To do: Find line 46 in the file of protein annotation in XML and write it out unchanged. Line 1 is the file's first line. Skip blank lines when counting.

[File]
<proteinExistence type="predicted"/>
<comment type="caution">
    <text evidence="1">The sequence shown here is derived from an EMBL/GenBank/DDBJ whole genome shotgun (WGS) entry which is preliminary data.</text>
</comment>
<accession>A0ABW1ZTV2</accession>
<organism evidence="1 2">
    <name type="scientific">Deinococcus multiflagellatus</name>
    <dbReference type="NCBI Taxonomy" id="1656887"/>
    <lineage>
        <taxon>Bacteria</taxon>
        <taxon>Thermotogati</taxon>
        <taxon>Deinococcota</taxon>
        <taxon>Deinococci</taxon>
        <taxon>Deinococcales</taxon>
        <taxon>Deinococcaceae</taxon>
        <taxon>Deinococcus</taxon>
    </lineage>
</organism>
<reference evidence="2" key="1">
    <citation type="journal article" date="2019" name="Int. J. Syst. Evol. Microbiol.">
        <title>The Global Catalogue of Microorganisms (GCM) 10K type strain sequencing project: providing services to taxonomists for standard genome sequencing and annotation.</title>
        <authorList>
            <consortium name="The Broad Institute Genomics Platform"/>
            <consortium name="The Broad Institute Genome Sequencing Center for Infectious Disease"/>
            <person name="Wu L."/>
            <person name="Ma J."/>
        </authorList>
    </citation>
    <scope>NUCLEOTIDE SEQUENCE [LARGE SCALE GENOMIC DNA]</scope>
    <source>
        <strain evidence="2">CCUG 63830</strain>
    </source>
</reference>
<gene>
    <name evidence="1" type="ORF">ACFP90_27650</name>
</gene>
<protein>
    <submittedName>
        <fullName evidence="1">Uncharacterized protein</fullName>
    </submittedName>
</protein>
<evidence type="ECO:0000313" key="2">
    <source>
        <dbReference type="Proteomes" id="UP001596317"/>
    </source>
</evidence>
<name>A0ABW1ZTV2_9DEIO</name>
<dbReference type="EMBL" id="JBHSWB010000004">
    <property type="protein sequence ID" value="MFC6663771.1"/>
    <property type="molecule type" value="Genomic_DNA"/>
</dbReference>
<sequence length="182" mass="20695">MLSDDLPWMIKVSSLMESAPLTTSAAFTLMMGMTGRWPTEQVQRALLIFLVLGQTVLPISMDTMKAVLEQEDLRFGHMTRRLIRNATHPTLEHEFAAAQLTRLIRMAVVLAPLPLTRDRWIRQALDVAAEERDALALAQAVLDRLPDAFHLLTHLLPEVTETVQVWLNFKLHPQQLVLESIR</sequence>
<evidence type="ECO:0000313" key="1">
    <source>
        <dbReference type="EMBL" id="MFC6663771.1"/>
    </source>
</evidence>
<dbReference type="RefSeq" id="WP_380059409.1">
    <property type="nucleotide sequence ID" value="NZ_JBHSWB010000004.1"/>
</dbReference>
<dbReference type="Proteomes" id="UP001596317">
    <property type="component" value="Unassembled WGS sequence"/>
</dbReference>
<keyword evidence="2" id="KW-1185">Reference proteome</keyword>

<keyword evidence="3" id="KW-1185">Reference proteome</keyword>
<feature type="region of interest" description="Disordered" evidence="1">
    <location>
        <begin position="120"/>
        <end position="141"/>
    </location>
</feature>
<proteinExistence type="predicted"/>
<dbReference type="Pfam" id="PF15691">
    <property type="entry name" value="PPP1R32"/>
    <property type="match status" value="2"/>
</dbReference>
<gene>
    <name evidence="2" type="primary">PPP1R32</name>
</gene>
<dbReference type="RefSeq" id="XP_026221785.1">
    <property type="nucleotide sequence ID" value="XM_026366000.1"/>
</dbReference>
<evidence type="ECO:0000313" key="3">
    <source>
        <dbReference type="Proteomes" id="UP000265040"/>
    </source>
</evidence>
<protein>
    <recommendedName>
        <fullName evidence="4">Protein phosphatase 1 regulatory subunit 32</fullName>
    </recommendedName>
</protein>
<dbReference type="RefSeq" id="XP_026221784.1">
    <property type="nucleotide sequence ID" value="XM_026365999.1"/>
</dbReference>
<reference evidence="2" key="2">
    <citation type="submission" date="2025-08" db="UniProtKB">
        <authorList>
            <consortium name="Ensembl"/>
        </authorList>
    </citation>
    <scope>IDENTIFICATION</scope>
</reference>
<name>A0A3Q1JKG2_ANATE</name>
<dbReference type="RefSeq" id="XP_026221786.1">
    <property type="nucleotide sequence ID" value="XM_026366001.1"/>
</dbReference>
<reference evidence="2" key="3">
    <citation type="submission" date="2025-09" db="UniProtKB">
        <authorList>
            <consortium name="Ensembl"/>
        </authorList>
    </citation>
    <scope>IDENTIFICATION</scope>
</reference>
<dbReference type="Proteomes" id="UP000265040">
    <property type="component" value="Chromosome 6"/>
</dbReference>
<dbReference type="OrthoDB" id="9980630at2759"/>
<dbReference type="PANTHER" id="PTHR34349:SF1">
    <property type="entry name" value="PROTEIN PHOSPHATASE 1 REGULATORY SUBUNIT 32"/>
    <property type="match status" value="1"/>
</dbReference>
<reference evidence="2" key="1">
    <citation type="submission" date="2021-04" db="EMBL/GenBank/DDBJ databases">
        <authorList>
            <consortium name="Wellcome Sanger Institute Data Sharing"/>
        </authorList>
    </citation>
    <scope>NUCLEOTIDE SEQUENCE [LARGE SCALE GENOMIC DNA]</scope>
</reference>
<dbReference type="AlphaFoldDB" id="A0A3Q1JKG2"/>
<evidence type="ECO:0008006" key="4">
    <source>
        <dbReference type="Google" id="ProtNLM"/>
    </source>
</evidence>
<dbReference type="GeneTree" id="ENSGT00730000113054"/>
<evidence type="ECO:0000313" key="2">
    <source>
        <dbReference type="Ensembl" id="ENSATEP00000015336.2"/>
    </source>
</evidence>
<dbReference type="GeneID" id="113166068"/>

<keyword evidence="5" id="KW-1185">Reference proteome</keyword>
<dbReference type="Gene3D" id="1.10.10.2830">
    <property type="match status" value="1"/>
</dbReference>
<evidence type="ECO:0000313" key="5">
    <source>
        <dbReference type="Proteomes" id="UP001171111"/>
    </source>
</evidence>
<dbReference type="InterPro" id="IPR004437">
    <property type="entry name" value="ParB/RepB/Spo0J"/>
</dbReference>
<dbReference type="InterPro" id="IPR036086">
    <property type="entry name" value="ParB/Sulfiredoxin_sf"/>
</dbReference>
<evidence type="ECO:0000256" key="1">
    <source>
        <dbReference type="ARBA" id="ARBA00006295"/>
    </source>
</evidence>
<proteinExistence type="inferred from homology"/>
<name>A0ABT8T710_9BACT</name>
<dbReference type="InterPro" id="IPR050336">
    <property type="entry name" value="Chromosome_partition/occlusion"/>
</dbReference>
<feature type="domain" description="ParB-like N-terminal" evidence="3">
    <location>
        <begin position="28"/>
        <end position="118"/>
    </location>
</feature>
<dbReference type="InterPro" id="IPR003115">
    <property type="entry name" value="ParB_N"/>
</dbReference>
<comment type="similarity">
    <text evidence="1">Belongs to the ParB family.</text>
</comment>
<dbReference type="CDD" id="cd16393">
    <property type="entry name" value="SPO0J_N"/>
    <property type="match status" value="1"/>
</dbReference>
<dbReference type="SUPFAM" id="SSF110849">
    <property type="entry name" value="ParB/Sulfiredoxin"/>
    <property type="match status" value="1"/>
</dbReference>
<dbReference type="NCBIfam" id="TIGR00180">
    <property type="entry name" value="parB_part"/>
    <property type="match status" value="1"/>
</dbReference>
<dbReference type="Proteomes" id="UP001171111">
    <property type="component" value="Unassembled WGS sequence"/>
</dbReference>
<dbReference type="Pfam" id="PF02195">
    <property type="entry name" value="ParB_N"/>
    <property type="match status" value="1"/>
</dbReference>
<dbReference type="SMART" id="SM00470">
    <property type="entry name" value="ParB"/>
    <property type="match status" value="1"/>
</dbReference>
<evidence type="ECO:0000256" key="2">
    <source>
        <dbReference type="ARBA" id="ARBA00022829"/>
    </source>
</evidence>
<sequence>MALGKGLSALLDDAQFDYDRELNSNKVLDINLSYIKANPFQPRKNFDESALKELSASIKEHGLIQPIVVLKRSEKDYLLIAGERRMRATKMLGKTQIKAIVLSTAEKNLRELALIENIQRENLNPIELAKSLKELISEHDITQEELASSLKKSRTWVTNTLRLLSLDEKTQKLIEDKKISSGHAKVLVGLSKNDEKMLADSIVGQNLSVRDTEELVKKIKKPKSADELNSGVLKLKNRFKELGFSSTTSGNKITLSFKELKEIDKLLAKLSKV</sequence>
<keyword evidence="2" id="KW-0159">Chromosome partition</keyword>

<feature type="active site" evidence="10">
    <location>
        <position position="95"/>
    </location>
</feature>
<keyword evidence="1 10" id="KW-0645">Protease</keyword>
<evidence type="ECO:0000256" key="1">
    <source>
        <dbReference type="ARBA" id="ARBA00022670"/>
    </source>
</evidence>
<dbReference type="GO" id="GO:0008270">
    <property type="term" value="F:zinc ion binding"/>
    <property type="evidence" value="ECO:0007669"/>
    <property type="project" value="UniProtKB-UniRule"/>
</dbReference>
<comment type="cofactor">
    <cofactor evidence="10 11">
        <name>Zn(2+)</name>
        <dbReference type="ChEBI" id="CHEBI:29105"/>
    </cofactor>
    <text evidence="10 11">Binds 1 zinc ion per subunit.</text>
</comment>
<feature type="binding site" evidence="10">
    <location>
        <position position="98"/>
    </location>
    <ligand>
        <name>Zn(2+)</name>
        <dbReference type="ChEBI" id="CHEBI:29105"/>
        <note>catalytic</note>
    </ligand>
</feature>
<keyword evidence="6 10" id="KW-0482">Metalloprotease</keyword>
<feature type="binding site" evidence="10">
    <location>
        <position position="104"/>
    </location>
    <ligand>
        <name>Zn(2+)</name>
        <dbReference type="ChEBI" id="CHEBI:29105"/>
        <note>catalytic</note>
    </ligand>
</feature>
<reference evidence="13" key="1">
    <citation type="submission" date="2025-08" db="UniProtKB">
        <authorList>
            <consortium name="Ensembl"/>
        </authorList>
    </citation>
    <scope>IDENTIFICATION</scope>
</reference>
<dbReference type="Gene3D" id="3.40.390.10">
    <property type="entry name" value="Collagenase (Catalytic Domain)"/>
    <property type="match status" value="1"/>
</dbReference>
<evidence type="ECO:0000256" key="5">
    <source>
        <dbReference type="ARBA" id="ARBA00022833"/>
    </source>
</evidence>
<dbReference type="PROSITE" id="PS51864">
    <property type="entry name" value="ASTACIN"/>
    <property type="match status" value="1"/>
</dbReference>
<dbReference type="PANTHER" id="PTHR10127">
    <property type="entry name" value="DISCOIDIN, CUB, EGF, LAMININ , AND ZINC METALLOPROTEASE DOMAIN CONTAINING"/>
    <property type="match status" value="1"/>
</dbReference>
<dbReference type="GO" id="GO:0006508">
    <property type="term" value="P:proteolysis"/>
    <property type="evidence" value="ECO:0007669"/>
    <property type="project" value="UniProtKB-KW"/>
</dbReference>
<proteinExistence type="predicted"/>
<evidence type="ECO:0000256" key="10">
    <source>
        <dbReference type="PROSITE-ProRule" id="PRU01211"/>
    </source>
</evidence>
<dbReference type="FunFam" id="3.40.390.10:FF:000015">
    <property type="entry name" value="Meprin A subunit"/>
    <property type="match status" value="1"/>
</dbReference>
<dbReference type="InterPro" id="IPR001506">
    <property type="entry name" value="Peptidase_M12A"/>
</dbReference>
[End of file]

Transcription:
</evidence>